Now our lackadaisical planning started to show its shortcomings. I had brought some lunch material for both days, but we had eaten almost all of it the evening before. What we were left with was a few candy bars. Robert had planned to snag a few oysters, so he promptly donned his wet suit and snorkling gear and went over the side. Within 15 minutes he had 2 buckets full of good-sized oysters.
Not knowing anything about oysters, I asked, "How do we cook them?"
"We'll just steam them or boil them in water. They'll open up enough so you can pry open the shells." Sounded easy enough. The question now was, "What do we use for water?"
The water tank on the Excalibur was made of rigid plastic. The boat was used infrequently so the supply could sit for months in the same old tank. Our disdain for such a water source was so much that we didn't even check the level before we left. Didn't matter how much was in there, it would take a herd of stampeding polar bears before we would let one drop pass our lips. We brought some water in canteens, but it was not enough to boil the oysters.
Robert looked at his catch after struggling back on deck. "Well, we'll just use sea water!"
Okay! So sea water it is, and we commence cooking about half of the oysters. After fumbling with opening them and cutting myself a few times on the sharp shells, I was quite impressed. Despite the slight salty taste from our impromptu cooking technique, they were big and tasted good. I have yet to have oysters since that day that could compare. So with our bellies full, we now turned our attention to...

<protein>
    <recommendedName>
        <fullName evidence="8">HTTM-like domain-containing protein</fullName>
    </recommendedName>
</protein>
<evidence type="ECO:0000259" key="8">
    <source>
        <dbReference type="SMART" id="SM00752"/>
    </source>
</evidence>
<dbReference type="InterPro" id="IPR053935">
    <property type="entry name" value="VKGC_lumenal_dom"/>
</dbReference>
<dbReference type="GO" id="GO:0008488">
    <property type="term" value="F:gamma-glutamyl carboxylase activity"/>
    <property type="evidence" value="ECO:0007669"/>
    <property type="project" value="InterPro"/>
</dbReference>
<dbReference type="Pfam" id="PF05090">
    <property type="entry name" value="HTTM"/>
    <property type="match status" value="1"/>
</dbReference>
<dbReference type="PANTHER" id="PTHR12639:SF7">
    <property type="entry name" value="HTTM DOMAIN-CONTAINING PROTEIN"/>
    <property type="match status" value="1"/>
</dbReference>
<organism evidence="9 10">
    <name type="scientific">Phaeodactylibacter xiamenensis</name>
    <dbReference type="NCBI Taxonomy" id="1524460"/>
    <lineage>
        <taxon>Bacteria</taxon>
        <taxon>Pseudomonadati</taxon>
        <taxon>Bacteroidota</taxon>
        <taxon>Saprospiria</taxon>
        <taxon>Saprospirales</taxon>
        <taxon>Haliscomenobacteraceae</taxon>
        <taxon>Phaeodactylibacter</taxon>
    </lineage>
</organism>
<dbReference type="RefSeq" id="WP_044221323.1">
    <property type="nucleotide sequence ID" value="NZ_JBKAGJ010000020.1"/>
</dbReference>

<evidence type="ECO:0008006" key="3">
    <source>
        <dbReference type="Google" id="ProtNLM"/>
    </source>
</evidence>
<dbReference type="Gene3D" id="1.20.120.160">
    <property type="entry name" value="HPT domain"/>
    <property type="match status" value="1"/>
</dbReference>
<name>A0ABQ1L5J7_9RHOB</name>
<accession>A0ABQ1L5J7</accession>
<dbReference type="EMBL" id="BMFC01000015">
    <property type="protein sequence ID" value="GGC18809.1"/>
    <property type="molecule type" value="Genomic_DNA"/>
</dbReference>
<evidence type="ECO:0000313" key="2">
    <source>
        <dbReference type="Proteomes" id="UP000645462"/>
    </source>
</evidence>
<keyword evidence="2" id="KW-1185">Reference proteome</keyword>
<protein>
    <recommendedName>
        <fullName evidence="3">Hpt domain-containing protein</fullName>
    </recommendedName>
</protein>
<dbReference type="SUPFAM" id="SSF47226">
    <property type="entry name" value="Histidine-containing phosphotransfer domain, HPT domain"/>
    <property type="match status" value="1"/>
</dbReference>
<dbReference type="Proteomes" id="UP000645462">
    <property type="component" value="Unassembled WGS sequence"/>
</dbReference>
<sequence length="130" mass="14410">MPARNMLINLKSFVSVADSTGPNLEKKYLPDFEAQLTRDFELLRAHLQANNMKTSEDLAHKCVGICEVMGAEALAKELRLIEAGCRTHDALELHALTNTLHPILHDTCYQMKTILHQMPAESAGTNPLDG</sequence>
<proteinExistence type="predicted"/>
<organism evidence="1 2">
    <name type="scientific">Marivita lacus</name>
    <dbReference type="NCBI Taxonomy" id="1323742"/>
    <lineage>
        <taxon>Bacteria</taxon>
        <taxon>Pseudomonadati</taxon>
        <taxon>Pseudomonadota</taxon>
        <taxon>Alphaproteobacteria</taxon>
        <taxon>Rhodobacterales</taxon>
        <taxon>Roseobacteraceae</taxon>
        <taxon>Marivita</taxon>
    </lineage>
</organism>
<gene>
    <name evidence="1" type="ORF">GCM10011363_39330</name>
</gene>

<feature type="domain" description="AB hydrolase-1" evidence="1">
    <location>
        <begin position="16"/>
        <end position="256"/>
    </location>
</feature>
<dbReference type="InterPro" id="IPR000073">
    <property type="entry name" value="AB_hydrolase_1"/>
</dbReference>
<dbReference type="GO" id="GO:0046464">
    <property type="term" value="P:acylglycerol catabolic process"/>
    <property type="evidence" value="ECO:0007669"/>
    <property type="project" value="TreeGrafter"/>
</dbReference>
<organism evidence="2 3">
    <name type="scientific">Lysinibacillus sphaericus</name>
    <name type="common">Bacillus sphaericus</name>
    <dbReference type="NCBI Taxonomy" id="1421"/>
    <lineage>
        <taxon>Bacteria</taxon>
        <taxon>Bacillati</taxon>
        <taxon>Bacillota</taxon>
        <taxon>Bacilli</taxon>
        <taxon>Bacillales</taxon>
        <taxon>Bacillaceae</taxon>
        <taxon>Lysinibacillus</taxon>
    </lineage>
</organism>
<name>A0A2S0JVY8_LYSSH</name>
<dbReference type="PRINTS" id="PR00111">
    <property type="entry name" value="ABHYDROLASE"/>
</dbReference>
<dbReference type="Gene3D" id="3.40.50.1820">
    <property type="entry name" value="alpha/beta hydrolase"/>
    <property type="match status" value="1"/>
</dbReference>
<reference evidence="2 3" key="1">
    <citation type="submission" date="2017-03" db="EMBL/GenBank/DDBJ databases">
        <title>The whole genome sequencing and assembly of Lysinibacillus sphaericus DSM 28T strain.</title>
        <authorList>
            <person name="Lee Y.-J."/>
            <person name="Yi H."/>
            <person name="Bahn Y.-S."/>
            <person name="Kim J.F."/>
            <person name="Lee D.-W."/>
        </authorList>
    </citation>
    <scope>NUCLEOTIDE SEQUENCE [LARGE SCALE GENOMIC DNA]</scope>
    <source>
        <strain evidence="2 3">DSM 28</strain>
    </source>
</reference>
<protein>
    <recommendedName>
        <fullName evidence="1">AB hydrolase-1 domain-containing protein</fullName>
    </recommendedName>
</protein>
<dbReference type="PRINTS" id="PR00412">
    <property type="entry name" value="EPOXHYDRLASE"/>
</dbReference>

Getting back. The wind was now 25 knots outside of our protective wind shadow. And its northerly direction was exactly where we would have to go to get out of Hood Canal. Once we turned the corner at the end of the Kitsap Peninsula then it would be downwind all the way to Seattle, but the 15 mile stretch up the Canal was the most daunting. So we decided that we would start with the working jib and full main. The working jib was slightly smaller than 100% of the foretriangle, but it was old and stretched out. It would have to do. So we pulled anchor, raised the sails, and sailed placidly along our protective shore until we nosed out beyond Hazel Point. We braced ourselves as we immediately heeled over to 30 degrees and started plowing into the 2 - 3 ft. chop. Excalibur just shouldered her way through the constant spray, slamming occasionally as she dropped off an unusually steep wave. I looked to windward at the sea of white horses and spotted the Hood Canal Bridge 10 nm off in the distance, the most obvious landmark that we had to pass. It was going to be a long day.